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When Christopher John Farley arrived in Washington to write for USA Today, the recent Harvard grad had already gotten the perfect training: The year before, he’d helped put out Harvard Lampoon’s hilarious parody of the nation’s newspaper. Which begs the question: After Farley got to Rosslyn, could he tell the difference? “Well, there were definitely days when the similarities were there,” he acknowledges. “Like the famous Page One story on dental floss.” Er, was that in the Lampoon or the “real” USA Today? “Oh, that was the actual newspaper.”
Now Farley has published My Favorite War, a satirical novel offering a comic take on his five years in Washington in the early ’90s. (Farley is currently a music writer for Time in New York.) His protagonist is (as Farley was) a young black journalist trying to get his professional and social acts together, and he just happens to work for “a comic-book-colored newspaper” called National Now!, “The Nation’s Newsmaker.”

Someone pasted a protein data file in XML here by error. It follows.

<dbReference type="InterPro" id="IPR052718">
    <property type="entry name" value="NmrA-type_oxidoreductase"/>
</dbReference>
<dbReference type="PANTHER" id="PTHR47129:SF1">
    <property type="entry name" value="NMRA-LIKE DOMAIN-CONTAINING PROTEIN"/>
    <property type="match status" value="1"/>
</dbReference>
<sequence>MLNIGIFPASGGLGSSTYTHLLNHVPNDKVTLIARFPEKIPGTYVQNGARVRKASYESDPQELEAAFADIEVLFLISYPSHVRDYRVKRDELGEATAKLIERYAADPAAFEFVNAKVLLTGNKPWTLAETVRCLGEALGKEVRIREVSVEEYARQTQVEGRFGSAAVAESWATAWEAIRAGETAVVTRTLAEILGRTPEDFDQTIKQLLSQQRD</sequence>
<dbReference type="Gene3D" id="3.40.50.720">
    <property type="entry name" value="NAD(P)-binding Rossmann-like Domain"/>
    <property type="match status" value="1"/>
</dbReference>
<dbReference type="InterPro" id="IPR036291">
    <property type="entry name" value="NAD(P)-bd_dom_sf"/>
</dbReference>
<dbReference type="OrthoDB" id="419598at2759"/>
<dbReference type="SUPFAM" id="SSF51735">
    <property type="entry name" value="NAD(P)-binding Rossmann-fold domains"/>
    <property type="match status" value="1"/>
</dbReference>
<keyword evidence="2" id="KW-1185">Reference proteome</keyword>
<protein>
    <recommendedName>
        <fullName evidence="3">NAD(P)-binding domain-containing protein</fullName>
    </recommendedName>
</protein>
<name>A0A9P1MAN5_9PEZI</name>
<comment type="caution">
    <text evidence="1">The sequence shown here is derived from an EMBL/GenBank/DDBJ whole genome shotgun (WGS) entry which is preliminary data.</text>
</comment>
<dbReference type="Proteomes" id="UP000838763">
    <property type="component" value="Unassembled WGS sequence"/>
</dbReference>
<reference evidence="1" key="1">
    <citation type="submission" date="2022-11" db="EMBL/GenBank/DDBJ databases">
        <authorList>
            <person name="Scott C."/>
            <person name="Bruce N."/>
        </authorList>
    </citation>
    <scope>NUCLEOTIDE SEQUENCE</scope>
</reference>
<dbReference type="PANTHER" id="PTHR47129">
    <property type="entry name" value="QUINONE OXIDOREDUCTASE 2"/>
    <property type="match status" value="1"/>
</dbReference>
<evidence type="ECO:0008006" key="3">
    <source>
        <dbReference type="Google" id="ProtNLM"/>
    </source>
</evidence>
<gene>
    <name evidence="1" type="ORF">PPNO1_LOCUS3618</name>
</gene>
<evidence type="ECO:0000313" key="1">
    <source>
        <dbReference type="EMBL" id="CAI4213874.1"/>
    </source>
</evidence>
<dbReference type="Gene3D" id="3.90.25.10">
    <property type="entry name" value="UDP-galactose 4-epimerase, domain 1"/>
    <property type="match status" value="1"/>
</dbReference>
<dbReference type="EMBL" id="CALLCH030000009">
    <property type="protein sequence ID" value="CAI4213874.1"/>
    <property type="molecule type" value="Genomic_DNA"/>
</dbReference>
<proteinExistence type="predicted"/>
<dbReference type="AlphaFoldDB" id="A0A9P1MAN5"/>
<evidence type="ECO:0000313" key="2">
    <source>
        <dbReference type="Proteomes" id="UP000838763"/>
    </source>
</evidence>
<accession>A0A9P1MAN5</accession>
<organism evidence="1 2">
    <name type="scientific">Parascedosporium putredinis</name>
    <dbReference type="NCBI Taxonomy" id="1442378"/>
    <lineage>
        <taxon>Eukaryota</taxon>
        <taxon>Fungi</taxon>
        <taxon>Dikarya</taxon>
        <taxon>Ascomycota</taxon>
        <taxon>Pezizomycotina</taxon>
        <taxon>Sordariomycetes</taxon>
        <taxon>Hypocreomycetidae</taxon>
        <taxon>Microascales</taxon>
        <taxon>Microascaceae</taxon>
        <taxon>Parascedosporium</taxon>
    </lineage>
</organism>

Farley’s tone is smart and self-deprecating as he riffs on such twentysomething targets as blind dates and group-house social dynamics, and he also delivers sharp takes on life in a city that’s still as racist as it is multiracial. But some of Farley’s cruelest zingers are reserved for National Now!, whose offices are located “in two metallic towers in Jeffersonville, Va., across the King Bridge from Washington, D.C.” Farley’s narrator reports that the paper “is housed there to avoid paying taxes to the Negroes who run Washington, D.C.,” and he paints a picture of a noxious work environment: “Imagine a coughing, wheezing wino with a mucus-filled nose, open skin sores, and syphilis. Now imagine this man is thirty-three stories tall. Now imagine crawling into this man’s urethra every morning at 9 a.m. and reporting to work in his colon.”
Is this a portrait of office life at McPaper? Farley pleads fictional license. “It’s all made up,” he says. “I was just trying to portray the world of newspapers today, where everybody’s owned by some big corporate superpower.” But pushed, Farley acknowledges that he did have “some problems with the atmosphere” in his building, and with occasional mysterious “dust storms.” Still, Farley insists he enjoyed his days at USA Today. “It was a young paper without strict hierarchies,” he says, “and they gave me some good chances. What other paper would have assigned a young guy fresh out of college to interview Spike Lee and Denzel Washington?”John DeVault